By Zol87 (Flickr: Welcome to the City of Des Plaines Sign) [CC BY-SA 2.0 (https://creativecommons.org/licenses/by-sa/2.0)], via Wikimedia Commons

In a 2-1 decision, a state appeals panel upheld a Cook County judge's decision a former suburban police officer, disabled on the job while inspecting an illegally overweight truck, deserves city health insurance for life because he was injured as the “result of an unlawful act” – the overweight truck.

The Feb. 6 ruling was penned by Justice Aurelia Pucinski, with concurrence from Justice P. Scott Neville Jr. and dissent from Justice Mary Anne Mason, of the Illinois First District Appellate Court in Chicago. Mason said the fact of the truck being overweight did not cause the officer's injury.

The majority ruling favored onetime Des Plaines police officer John Marquardt in his action against the city of Des Plaines, just outside Chicago’s Northwest Side.

While on patrol in 2010, Marquardt pulled over an overweight semi-tractor trailer. When Marquardt climbed a ladder attached to the open-topped trailer to view the load – necessary to fill out a village report, though not to complete the citation process – he suffered a knee injury. He underwent total knee replacement surgery in 2012, then applied for a line-of-duty disability pension. The city approved the application, giving him a pension at 65 percent of his pay as an officer.

Marquardt then applied to continue receiving city health insurance benefits under the Illinois Public Safety Employees  Benefits Act, despite no longer working as an officer. The Act ensures insurance is extended to employees and-or their families if the employee is killed or “catastrophically” injured in the line of duty.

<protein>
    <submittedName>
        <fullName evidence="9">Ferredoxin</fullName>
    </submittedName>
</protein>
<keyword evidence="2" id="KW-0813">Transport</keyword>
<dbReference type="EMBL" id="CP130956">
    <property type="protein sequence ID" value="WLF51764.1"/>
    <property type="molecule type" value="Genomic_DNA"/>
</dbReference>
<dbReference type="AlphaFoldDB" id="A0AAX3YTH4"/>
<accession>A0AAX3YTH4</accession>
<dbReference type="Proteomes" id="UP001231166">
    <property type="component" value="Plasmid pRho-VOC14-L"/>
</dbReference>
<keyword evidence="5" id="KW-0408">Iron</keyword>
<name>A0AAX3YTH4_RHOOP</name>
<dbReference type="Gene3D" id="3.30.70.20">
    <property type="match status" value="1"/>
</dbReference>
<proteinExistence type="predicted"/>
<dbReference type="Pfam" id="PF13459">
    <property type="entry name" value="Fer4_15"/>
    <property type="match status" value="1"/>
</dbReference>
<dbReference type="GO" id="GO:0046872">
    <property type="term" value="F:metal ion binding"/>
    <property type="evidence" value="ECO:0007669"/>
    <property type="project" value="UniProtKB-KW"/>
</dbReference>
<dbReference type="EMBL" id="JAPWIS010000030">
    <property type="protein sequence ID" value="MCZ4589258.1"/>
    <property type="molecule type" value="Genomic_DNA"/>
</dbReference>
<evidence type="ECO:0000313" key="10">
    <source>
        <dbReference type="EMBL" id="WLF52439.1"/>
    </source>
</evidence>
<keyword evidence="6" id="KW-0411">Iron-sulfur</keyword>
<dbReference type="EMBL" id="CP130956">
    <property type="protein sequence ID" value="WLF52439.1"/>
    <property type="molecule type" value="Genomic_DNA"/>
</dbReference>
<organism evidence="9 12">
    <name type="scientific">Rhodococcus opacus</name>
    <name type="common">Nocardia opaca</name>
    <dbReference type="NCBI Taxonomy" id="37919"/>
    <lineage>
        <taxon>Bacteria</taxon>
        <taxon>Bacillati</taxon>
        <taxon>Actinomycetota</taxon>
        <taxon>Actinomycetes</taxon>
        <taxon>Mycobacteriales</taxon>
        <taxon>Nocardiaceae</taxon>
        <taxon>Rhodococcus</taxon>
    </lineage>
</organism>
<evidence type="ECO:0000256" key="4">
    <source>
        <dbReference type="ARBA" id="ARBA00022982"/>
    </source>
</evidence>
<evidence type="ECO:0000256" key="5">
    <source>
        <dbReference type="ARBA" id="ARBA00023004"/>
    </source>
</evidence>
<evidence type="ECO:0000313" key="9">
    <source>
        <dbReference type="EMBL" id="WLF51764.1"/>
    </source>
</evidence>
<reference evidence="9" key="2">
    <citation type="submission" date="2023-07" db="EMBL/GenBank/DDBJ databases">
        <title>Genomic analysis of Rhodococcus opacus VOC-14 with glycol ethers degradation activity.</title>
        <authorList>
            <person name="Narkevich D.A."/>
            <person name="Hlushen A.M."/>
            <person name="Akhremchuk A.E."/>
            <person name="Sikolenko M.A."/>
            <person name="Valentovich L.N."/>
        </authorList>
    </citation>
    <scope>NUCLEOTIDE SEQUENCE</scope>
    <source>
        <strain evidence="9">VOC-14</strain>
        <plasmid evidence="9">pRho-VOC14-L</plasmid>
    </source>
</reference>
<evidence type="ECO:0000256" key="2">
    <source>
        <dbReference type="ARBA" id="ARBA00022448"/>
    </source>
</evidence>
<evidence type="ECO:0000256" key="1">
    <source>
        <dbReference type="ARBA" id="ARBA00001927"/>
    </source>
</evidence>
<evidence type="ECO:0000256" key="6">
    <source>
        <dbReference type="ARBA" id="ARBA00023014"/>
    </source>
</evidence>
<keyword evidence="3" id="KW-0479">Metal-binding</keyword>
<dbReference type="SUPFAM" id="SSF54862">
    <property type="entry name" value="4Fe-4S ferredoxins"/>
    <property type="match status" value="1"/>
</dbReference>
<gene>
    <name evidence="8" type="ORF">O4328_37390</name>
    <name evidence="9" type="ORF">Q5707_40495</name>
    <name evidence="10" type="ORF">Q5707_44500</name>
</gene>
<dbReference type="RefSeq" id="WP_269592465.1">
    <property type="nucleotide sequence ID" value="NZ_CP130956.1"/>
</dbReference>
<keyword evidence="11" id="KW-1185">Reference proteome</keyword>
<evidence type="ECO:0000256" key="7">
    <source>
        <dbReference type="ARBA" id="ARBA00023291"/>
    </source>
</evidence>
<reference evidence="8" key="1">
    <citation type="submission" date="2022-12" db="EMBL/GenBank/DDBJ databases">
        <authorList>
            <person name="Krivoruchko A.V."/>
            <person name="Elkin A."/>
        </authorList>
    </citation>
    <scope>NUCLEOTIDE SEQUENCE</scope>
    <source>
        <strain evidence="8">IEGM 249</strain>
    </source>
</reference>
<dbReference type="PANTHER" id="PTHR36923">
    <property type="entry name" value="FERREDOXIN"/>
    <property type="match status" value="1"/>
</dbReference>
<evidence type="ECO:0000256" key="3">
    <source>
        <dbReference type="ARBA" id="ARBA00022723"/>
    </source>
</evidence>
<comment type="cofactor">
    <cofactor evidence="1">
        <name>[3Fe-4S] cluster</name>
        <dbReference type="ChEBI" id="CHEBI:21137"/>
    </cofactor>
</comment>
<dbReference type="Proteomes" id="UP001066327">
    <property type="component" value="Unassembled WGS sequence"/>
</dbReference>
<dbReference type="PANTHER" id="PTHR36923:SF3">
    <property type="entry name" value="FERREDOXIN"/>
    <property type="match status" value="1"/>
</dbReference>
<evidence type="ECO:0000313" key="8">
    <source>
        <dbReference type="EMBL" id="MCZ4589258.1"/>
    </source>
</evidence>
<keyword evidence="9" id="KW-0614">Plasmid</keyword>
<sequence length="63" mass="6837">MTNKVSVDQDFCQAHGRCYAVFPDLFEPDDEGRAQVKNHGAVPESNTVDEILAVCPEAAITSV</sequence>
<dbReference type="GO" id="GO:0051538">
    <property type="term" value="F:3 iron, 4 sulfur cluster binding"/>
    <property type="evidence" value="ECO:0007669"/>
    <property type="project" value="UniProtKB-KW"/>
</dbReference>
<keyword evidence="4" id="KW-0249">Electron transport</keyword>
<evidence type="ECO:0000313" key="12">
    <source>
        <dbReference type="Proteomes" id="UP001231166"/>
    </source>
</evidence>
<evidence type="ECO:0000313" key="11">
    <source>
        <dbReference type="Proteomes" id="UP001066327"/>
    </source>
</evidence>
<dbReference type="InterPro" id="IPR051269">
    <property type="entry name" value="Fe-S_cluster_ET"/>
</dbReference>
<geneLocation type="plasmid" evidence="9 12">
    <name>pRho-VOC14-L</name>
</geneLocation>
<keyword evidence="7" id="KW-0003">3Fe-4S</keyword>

However, the city denied his request, saying although he may have been catastrophically injured, he was not injured in any of the circumstances required by the Act. The circumstances are injury suffered during a “fresh pursuit, an emergency, a response to an unlawful act perpetrated by another, or an investigation of a criminal act.”

Marquardt then sued the city for the benefits in 2016 in Cook County Circuit Court. Judge Franklin Valderrama ended up ruling for Marquardt. The city appealed.

On appeal, the city argued Marquardt did not qualify for benefits, because the driving of an overweight truck was unlawful, but that act did not injure Marquardt's knee. Specifically, the overweight truck violation had already been committed and addressed when the injury occurred, the city asserted.

Justice Pucinski disagreed, finding Marquardt's injury was the “result of an unlawful act perpetrated by another,” as spelled out in the Act. Pucinski said the injury was “clearly a consequence or effect of” the truck driver's “unlawful act of driving an overweight truck.”

Justice Mason reasoned otherwise.

“Certainly Marquardt would not have been injured but for” the driver's “unlawful act, but his injury was not a result of that act,” Mason reasoned.

Mason said an unlawful act that injures an officer must be directed at the officer, such as a person striking an officer.

“When instead the third party's unlawful conduct is not directed at the public safety employee but merely sets in motion a series of events that ultimately leads to the injury, the remote nature of the connection is inconsistent with the concept of an unlawfully perpetrated act,” Mason said.

Mason also pointed out Marquardt's injury came about when he was trying to verify what the truck was hauling, so he could include that information in his report, but which was unrelated to the fact that, whatever the load, the truck was in violation.

Mason observed Marquardt would have no right to the insurance, if not for the Illinois Public Safety Employees Benefits Act, and as the Illinois Supreme Court has ruled, the Act must be “'construed in favor of the municipal employer.'”

Marquardt has been represented by the Chicago firm of Morici, Figlioli & Associates.

Des Plaines has been represented by the Chicago firm of Ancel, Glink, Diamond & Bush.

 

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